• Getting the property ready for your tenants
  • Gas and electric appliances

At the start of the tenancy, you should provide a gas safety certificate and EICR. If you do not provide this, you cannot evict a tenant using a Section 21 notice.

It is now mandatory to carry out an Electrical Installation Condition Report (EICR) before a tenancy begins and we also recommend you carry out regular Portable Appliance Tests (PAT) on all appliances at regular intervals.

Smoke and carbon monoxide alarms
Regulation is now in place which requires all landlords to have at least one smoke alarm on each storey.

These must be working and in addition to this, any rooms with a solid fuel appliance (wood stove) you should also install Carbon Monoxide alarms.

On the first day of the tenancy, you must check these alarms; after that, the responsibility to check regularly lies with the tenant until their tenancy is over.

Energy efficiency
Legally, you must have an Energy Performance Certificate registered to the property. In April 2018, regulation came in that meant a legal property must have a rating of E or above.

You must provide tenants with your EPC as early as possible and tenants can ask permission to improve the energy performance of your property and you cannot refuse consent. If the tenant is responsible for paying the energy bills, they can choose to have a smart meter installed.

Water safety
As a landlord you have a duty of care to your tenants to make sure your water supply is working properly to protect them from Legionella.

There are three ways in which a property can be furnished when a tenant moves in:

  • Unfurnished: This does not mean leaving the property empty. Usually curtains, carpets and certain white goods will be included such as a fridge and cooker.
  • Part furnished: Part furnished will usually include curtains, carpets, specific white goods and larger items such as wardrobes, beds, dining table and chairs.
  • Fully furnished: This means the property is ready for move in. The specifics of what will and will not be included is down to the landlord and tenant to negotiate.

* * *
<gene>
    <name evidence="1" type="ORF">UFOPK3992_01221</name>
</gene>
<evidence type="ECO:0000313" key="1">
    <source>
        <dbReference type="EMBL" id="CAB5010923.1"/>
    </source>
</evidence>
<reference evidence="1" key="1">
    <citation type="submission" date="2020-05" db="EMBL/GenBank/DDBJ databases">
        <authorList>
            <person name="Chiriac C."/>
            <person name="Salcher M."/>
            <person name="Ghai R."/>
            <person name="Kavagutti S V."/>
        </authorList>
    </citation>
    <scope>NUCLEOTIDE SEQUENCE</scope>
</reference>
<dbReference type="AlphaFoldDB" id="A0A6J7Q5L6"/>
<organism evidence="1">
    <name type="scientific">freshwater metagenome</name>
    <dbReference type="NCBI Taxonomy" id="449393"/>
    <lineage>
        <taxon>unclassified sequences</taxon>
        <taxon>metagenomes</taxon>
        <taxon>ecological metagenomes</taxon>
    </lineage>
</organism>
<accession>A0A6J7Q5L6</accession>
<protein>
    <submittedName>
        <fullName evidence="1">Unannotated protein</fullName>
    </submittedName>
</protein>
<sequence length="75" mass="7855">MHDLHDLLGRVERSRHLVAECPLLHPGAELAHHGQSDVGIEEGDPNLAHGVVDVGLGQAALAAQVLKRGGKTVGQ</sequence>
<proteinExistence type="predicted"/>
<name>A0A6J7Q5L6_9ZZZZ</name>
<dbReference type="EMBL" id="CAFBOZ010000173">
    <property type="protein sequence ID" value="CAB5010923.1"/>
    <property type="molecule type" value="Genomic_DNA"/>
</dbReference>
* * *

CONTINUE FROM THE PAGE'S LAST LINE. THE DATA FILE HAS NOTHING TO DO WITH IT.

Setting up the tenancy & move in

The Paperwork

The first thing you must do is provide your tenant with a tenancy agreement. We recommend you use our agreement.

Tenants should be given enough time to read and understand the terms of the tenancy, before agreeing to sign.

You should consider who is responsible for utility bills and council tax. In most cases, the tenant will pay for this, but it must be clear in the agreement.

Move in

The service level you have chosen will determine how much contact you will have with the property and the tenants once they moved in. We can offer a Fully Managed service which will help minimise your workload as much as possible.

For a smooth move in process, we recommend a neutral decor throughout, the removal of all your personal belongings, leaving instruction manuals for appliances and placing picture hooks for your tenants to use.

During the tenancy period, whatever the length of the tenancy, you have a responsibility to keep the property well maintained and in working order, fit for habitation in line with the Homes Act 2018 and ensure you arrange regular, annual gas safety checks.

You are now a landlord, congratulations if you are letting a property for the first time.

Call us now on 020 8870 5800 or email us for further information on and we would be very happy to assist you.